Thule Trail is a re-imagining of the grade school classic, Oregon Trail, but instead of playing a family of 19th century immigrants, you play a group of 20 somethings road-tripping to a music festival. Instead of going to Oregon, you're going to Santa Barbara. The game takes its name from the 20th century occult society that sought the road to Atlantis; the music festival you travel to is called Atlantis, so it works. The rest of the game follows suit like a friendly slacker.
Much interactive fiction requires a time commitment of an hour or two, and sometimes quite a bit more. Not so with the text adventure entries in the Commonplace Book project, in which each entrant took a line from a notebook by H. P. Lovecraft and spun it out into a game. This was an international competition, drawing entries in English, French, and Spanish, as well as a couple of graphical point-and-click adventures.
About a year and a half ago we posted a logic puzzle published by Coudal Partners, the people behind The Show and the ones responsible for recording the recent live tours of both the Pixies and Dead Can Dance. Well, they have just published a new one, and this one will surely give your brain a tickle.
Façade is an interactive drama that puts you in the role of a dinner guest catching up with your old college friends, a married couple named Grace and Trip. Using the mouse and keyboard, you're able to move around their apartment and manipulate objects inside, but Facade is no escape-the-room adventure game, most of the interaction involves, get this, talking to Grace and Trip.
Floatpoint is a sci-fi themed interactive fiction game by Emily Short that walked away with first prize in the 2006 Interactive Fiction Competition. You play the role of an ambassador on a mission to a cold, icy planet called Alehart. Humans colonized the world ages ago, but an advancing glacier threatens to overtake the city and eradicate its inhabitants. As you try to negotiate a deal to bring the colonists back to Earth, a web of mysteries begins to unfold itself. This might not be an easy job after all.
In the browser-based HTML game, Slave Hack, you take on the role of a vaguely tech-savvy Internet addict who has now decided to make a living out of his/her own talents. If your ethics do not prevent you from pretending to infiltrate other computers to use them as spam relays, warez-sharing nodes, or even as tools to bring down an enemy's computer with a massive DDoS attack, then you are excellent material for the world that is portrayed in Slave Hack.
Those of you who enjoy a stripped-down text adventure game and don't mind a bit of repetition will get a bit of fun out of these DHTML-based Enchanted Forest games. The point is to get as much gold as you can. For such a simple game it's surprisingly addictive, but don't worry—if you're a true casual gamer, you can leave your game at any time and when you return, it will be waiting exactly as you left it.
The Museum of Broken Memories is a beautifully woven interactive narrative that may even be considered a work of art. It is a point-and-click game, yes; and yet it is so much more than that. Like any work of art, personal interpretation plays an important role here, as there are many images and words to browse through and interact with, and an array of emotions that will be evoked.
Thy Dungeonman 3: Behold Thy Graphics! is a parody of the old 5¼-inch floppy text and graphic adventure games. Made by Videlectrix, Homestar Runner's fictional software design company, Dungeonman 3 sports "state-of-the-art amber monochrome visuals" (circa 1980), real-time simulated medieval English text, a parser that talks back to you, and enough mocked adventure game cliches to fill your beer stein twice full.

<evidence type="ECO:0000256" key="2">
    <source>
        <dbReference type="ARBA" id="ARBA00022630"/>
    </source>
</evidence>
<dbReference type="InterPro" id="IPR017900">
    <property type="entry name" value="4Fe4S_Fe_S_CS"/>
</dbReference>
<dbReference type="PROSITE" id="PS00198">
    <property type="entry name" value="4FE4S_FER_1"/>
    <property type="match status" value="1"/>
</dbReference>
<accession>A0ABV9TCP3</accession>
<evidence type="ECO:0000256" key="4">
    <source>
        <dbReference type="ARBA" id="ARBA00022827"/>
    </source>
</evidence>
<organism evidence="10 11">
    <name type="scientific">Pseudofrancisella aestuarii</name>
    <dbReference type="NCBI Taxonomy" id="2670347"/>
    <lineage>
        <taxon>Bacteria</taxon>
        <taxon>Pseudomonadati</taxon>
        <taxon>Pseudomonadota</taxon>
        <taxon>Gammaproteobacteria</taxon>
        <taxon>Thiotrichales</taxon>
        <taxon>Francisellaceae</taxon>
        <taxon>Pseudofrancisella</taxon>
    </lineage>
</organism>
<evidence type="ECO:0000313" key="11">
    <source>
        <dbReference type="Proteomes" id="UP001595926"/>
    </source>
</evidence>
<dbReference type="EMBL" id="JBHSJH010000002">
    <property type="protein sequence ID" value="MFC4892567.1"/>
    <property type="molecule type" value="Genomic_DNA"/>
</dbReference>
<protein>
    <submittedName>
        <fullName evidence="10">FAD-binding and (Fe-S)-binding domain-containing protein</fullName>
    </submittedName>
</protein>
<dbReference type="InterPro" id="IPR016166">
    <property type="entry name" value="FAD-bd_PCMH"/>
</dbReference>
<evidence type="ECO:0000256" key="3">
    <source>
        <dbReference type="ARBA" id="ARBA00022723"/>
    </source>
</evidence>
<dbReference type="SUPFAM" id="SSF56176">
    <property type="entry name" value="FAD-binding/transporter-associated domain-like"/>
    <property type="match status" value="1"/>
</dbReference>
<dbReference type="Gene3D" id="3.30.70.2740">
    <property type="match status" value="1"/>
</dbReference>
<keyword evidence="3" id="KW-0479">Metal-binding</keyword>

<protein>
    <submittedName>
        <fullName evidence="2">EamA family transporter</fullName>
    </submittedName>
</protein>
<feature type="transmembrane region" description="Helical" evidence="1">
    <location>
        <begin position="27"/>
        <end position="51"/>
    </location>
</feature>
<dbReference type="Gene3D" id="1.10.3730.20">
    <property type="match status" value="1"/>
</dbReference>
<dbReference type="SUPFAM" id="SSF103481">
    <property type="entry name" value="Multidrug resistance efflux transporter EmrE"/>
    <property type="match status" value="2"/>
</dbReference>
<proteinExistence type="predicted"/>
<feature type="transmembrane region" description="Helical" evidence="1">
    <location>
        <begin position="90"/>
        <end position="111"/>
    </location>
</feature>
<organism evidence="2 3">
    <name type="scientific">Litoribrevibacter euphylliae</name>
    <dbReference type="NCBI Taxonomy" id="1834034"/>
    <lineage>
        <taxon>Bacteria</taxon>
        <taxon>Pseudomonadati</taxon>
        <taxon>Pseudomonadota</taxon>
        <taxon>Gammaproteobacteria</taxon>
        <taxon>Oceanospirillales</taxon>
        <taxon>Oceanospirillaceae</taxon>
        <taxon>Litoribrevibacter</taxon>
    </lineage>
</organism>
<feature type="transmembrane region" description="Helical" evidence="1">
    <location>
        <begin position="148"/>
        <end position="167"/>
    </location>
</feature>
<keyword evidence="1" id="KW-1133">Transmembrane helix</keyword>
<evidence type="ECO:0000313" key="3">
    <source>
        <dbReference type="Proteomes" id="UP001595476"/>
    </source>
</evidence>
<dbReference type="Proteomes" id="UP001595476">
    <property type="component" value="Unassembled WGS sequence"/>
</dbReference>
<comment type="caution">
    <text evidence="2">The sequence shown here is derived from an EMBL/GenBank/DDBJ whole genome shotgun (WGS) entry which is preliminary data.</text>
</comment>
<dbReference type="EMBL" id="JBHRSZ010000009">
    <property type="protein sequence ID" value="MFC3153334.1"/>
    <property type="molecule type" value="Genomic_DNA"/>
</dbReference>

Legend of the Green Dragon is a free, browser based homage to, and extension of, the Legend of the Red Dragon, an original and humorous RPG from the golden years of modems and BBSes. The creator, Eric Stevens, has done an excellent job preserving the style of the original while adding tons of new features, characters and monsters, as well as vastly enlarging the world to include multiple cities and an afterlife.
Google blogger, information technologist, and sometimes game developer, Philipp Lenssen of Germany, has created a "choose-your-own" adventure game called The Google Adventure that takes place at the Googleplex, which is where you've just begun a new job...
Zork is a text adventure, which is a form of interactive fiction, like a cross between a novel and an RPG with some escape-the-room type puzzles thrown in. Originally conceived in the late 1970's by a research group of MIT, the first game of the Zork series has been ported to PHP for your gaming pleasure.
If you enjoy interactive fiction or text adventures of years gone by, don't miss these works by award-winning author, Andrew Plotkin. Also known as "Zarf," Plotkin leverages his skills in programming, game and puzzle design to create engaging and compelling interactive fiction that are works of art.
Urban Dead is a fantastic and superbly original MMOG that was created by Kevan Davis. To put it simply: it is a text-based zombie survival game that runs in any browser. Even if this sort of game isn't usually your thing, I'd thoroughly encourage you to give it a go, as it's an extremely original and absorbing experience.
As I enter Guano Junction inside the Bat Hole, I check my equipment. Chef's hat? Check. Rubber axe? Check. Frilly skirt? Check. Dirty hobo gloves? Check. Pine-Fresh air freshener? Check (well, one can never be too careful). I am ready for anything.
From Homestar Runner comes this hilariously funny game that pokes fun at itself and the text-based adventures and 8-bit graphics of years gone by. Boasting “lush 16-color landscapes,” this game puts you in the shoes of a short-panted peasant named Rather Dashing who sets out on a quest of revenge against Trogdor the Burninator. A fun and quirky classic.